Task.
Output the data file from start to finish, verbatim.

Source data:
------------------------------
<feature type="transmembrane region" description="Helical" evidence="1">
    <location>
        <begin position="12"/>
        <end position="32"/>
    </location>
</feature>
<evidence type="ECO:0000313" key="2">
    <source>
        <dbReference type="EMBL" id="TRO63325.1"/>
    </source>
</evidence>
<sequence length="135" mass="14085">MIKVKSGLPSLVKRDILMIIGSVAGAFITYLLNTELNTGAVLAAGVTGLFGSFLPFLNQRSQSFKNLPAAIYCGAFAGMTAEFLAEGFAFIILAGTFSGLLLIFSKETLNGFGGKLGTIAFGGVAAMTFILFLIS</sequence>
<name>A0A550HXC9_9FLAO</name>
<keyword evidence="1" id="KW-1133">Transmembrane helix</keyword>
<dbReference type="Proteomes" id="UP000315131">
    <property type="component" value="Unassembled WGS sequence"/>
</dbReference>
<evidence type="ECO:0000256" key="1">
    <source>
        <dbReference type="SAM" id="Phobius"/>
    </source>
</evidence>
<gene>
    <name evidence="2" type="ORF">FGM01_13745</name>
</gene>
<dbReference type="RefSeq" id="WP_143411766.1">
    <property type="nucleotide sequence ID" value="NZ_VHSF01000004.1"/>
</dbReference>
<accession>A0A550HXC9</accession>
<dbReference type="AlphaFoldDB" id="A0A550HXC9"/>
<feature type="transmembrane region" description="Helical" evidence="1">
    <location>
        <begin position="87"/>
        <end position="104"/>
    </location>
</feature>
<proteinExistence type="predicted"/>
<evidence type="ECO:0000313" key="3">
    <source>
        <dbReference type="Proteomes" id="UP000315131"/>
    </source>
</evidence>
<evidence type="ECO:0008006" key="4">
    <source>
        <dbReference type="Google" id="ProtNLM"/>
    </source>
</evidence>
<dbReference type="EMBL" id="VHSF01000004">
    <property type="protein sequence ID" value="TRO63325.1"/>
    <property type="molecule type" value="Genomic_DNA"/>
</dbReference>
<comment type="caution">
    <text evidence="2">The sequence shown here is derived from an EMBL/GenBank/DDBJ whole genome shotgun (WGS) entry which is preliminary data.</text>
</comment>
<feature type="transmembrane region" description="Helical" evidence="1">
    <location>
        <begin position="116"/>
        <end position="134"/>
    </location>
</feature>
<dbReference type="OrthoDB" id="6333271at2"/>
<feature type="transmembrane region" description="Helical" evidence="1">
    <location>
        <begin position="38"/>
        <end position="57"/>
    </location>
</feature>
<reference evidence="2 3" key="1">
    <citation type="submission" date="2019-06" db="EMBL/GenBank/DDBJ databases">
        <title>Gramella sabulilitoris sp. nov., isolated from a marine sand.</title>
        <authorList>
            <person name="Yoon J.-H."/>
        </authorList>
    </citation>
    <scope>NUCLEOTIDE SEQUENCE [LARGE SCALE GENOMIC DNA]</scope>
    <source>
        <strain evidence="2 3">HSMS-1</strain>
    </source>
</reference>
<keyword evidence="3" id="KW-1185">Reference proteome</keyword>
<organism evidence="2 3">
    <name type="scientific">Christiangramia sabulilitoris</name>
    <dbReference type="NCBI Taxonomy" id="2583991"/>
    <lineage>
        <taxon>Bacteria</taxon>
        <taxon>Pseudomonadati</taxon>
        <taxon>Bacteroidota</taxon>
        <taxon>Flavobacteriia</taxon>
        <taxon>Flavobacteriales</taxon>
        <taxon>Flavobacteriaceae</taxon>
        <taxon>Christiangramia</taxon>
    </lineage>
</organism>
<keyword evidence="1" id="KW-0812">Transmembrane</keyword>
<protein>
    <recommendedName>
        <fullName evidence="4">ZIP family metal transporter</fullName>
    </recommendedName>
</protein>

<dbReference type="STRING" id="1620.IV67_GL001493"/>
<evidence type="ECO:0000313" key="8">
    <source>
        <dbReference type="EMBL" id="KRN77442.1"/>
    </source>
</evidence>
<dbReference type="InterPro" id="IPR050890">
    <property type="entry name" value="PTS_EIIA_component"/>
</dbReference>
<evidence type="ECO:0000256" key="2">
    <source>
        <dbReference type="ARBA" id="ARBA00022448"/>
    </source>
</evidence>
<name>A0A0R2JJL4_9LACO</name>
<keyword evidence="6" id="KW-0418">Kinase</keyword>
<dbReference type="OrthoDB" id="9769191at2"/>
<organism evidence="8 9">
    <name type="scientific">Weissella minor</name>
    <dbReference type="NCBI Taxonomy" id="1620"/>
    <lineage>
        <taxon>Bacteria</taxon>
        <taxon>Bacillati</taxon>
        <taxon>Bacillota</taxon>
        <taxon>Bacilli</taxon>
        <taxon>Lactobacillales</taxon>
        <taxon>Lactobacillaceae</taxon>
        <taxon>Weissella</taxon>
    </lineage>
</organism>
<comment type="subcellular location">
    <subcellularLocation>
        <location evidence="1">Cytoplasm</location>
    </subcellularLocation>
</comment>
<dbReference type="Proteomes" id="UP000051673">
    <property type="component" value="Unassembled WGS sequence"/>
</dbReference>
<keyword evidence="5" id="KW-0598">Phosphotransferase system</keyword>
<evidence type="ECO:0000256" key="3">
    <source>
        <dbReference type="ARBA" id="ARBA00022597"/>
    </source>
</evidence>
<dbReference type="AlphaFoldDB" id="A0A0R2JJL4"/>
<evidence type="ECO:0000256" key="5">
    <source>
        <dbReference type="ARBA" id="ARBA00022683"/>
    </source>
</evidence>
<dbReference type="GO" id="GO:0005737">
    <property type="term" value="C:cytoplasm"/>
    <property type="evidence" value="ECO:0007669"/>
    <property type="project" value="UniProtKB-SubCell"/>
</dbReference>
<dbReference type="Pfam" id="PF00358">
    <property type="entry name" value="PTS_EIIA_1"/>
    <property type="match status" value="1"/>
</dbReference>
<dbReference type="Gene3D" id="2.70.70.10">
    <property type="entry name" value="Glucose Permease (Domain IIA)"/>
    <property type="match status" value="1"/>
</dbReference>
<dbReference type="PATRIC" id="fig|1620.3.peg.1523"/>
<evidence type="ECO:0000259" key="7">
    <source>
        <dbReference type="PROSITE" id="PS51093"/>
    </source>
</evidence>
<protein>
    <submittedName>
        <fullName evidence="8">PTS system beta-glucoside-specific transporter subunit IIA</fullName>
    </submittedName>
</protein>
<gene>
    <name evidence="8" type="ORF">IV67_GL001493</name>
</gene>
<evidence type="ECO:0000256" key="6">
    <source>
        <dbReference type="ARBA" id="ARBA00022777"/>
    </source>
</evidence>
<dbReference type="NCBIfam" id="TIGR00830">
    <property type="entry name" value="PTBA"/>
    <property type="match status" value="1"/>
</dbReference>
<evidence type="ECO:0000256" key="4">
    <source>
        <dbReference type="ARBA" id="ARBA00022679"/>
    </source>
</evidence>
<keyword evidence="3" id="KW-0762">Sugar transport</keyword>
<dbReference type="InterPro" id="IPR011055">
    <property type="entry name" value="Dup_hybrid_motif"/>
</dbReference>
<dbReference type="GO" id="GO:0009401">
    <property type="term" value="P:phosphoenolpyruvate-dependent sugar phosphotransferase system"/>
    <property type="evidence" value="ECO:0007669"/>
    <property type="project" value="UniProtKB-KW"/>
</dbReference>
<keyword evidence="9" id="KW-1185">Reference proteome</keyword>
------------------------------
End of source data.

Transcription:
<feature type="transmembrane region" description="Helical" evidence="1">
    <location>
        <begin position="12"/>
        <end position="32"/>
    </location>
</feature>
<evidence type="ECO:0000313" key="2">
    <source>
        <dbReference type="EMBL" id="TRO63325.1"/>
    </source>
</evidence>
<sequence length="135" mass="14085">MIKVKSGLPSLVKRDILMIIGSVAGAFITYLLNTELNTGAVLAAGVTGLFGSFLPFLNQRSQSFKNLPAAIYCGAFAGMTAEFLAEGFAFIILAGTFSGLLLIFSKETLNGFGGKLGTIAFGGVAAMTFILFLIS</sequence>
<name>A0A550HXC9_9FLAO</name>
<keyword evidence="1" id="KW-1133">Transmembrane helix</keyword>
<dbReference type="Proteomes" id="UP000315131">
    <property type="component" value="Unassembled WGS sequence"/>
</dbReference>
<evidence type="ECO:0000256" key="1">
    <source>
        <dbReference type="SAM" id="Phobius"/>
    </source>
</evidence>
<gene>
    <name evidence="2" type="ORF">FGM01_13745</name>
</gene>
<dbReference type="RefSeq" id="WP_143411766.1">
    <property type="nucleotide sequence ID" value="NZ_VHSF01000004.1"/>
</dbReference>
<accession>A0A550HXC9</accession>
<dbReference type="AlphaFoldDB" id="A0A550HXC9"/>
<feature type="transmembrane region" description="Helical" evidence="1">
    <location>
        <begin position="87"/>
        <end position="104"/>
    </location>
</feature>
<proteinExistence type="predicted"/>
<evidence type="ECO:0000313" key="3">
    <source>
        <dbReference type="Proteomes" id="UP000315131"/>
    </source>
</evidence>
<evidence type="ECO:0008006" key="4">
    <source>
        <dbReference type="Google" id="ProtNLM"/>
    </source>
</evidence>
<dbReference type="EMBL" id="VHSF01000004">
    <property type="protein sequence ID" value="TRO63325.1"/>
    <property type="molecule type" value="Genomic_DNA"/>
</dbReference>
<comment type="caution">
    <text evidence="2">The sequence shown here is derived from an EMBL/GenBank/DDBJ whole genome shotgun (WGS) entry which is preliminary data.</text>
</comment>
<feature type="transmembrane region" description="Helical" evidence="1">
    <location>
        <begin position="116"/>
        <end position="134"/>
    </location>
</feature>
<dbReference type="OrthoDB" id="6333271at2"/>
<feature type="transmembrane region" description="Helical" evidence="1">
    <location>
        <begin position="38"/>
        <end position="57"/>
    </location>
</feature>
<reference evidence="2 3" key="1">
    <citation type="submission" date="2019-06" db="EMBL/GenBank/DDBJ databases">
        <title>Gramella sabulilitoris sp. nov., isolated from a marine sand.</title>
        <authorList>
            <person name="Yoon J.-H."/>
        </authorList>
    </citation>
    <scope>NUCLEOTIDE SEQUENCE [LARGE SCALE GENOMIC DNA]</scope>
    <source>
        <strain evidence="2 3">HSMS-1</strain>
    </source>
</reference>
<keyword evidence="3" id="KW-1185">Reference proteome</keyword>
<organism evidence="2 3">
    <name type="scientific">Christiangramia sabulilitoris</name>
    <dbReference type="NCBI Taxonomy" id="2583991"/>
    <lineage>
        <taxon>Bacteria</taxon>
        <taxon>Pseudomonadati</taxon>
        <taxon>Bacteroidota</taxon>
        <taxon>Flavobacteriia</taxon>
        <taxon>Flavobacteriales</taxon>
        <taxon>Flavobacteriaceae</taxon>
        <taxon>Christiangramia</taxon>
    </lineage>
</organism>
<keyword evidence="1" id="KW-0812">Transmembrane</keyword>
<protein>
    <recommendedName>
        <fullName evidence="4">ZIP family metal transporter</fullName>
    </recommendedName>
</protein>

<dbReference type="STRING" id="1620.IV67_GL001493"/>
<evidence type="ECO:0000313" key="8">
    <source>
        <dbReference type="EMBL" id="KRN77442.1"/>
    </source>
</evidence>
<dbReference type="InterPro" id="IPR050890">
    <property type="entry name" value="PTS_EIIA_component"/>
</dbReference>
<evidence type="ECO:0000256" key="2">
    <source>
        <dbReference type="ARBA" id="ARBA00022448"/>
    </source>
</evidence>
<name>A0A0R2JJL4_9LACO</name>
<keyword evidence="6" id="KW-0418">Kinase</keyword>
<dbReference type="OrthoDB" id="9769191at2"/>
<organism evidence="8 9">
    <name type="scientific">Weissella minor</name>
    <dbReference type="NCBI Taxonomy" id="1620"/>
    <lineage>
        <taxon>Bacteria</taxon>
        <taxon>Bacillati</taxon>
        <taxon>Bacillota</taxon>
        <taxon>Bacilli</taxon>
        <taxon>Lactobacillales</taxon>
        <taxon>Lactobacillaceae</taxon>
        <taxon>Weissella</taxon>
    </lineage>
</organism>
<comment type="subcellular location">
    <subcellularLocation>
        <location evidence="1">Cytoplasm</location>
    </subcellularLocation>
</comment>
<dbReference type="Proteomes" id="UP000051673">
    <property type="component" value="Unassembled WGS sequence"/>
</dbReference>
<keyword evidence="5" id="KW-0598">Phosphotransferase system</keyword>
<evidence type="ECO:0000256" key="3">
    <source>
        <dbReference type="ARBA" id="ARBA00022597"/>
    </source>
</evidence>
<dbReference type="AlphaFoldDB" id="A0A0R2JJL4"/>
<evidence type="ECO:0000256" key="5">
    <source>
        <dbReference type="ARBA" id="ARBA00022683"/>
    </source>
</evidence>
<dbReference type="GO" id="GO:0005737">
    <property type="term" value="C:cytoplasm"/>
    <property type="evidence" value="ECO:0007669"/>
    <property type="project" value="UniProtKB-SubCell"/>
</dbReference>
<dbReference type="Pfam" id="PF00358">
    <property type="entry name" value="PTS_EIIA_1"/>
    <property type="match status" value="1"/>
</dbReference>
<dbReference type="Gene3D" id="2.70.70.10">
    <property type="entry name" value="Glucose Permease (Domain IIA)"/>
    <property type="match status" value="1"/>
</dbReference>
<dbReference type="PATRIC" id="fig|1620.3.peg.1523"/>
<evidence type="ECO:0000259" key="7">
    <source>
        <dbReference type="PROSITE" id="PS51093"/>
    </source>
</evidence>
<protein>
    <submittedName>
        <fullName evidence="8">PTS system beta-glucoside-specific transporter subunit IIA</fullName>
    </submittedName>
</protein>
<gene>
    <name evidence="8" type="ORF">IV67_GL001493</name>
</gene>
<evidence type="ECO:0000256" key="6">
    <source>
        <dbReference type="ARBA" id="ARBA00022777"/>
    </source>
</evidence>
<dbReference type="NCBIfam" id="TIGR00830">
    <property type="entry name" value="PTBA"/>
    <property type="match status" value="1"/>
</dbReference>
<evidence type="ECO:0000256" key="4">
    <source>
        <dbReference type="ARBA" id="ARBA00022679"/>
    </source>
</evidence>
<keyword evidence="3" id="KW-0762">Sugar transport</keyword>
<dbReference type="InterPro" id="IPR011055">
    <property type="entry name" value="Dup_hybrid_motif"/>
</dbReference>
<dbReference type="GO" id="GO:0009401">
    <property type="term" value="P:phosphoenolpyruvate-dependent sugar phosphotransferase system"/>
    <property type="evidence" value="ECO:0007669"/>
    <property type="project" value="UniProtKB-KW"/>
</dbReference>
<keyword evidence="9" id="KW-1185">Reference proteome</keyword>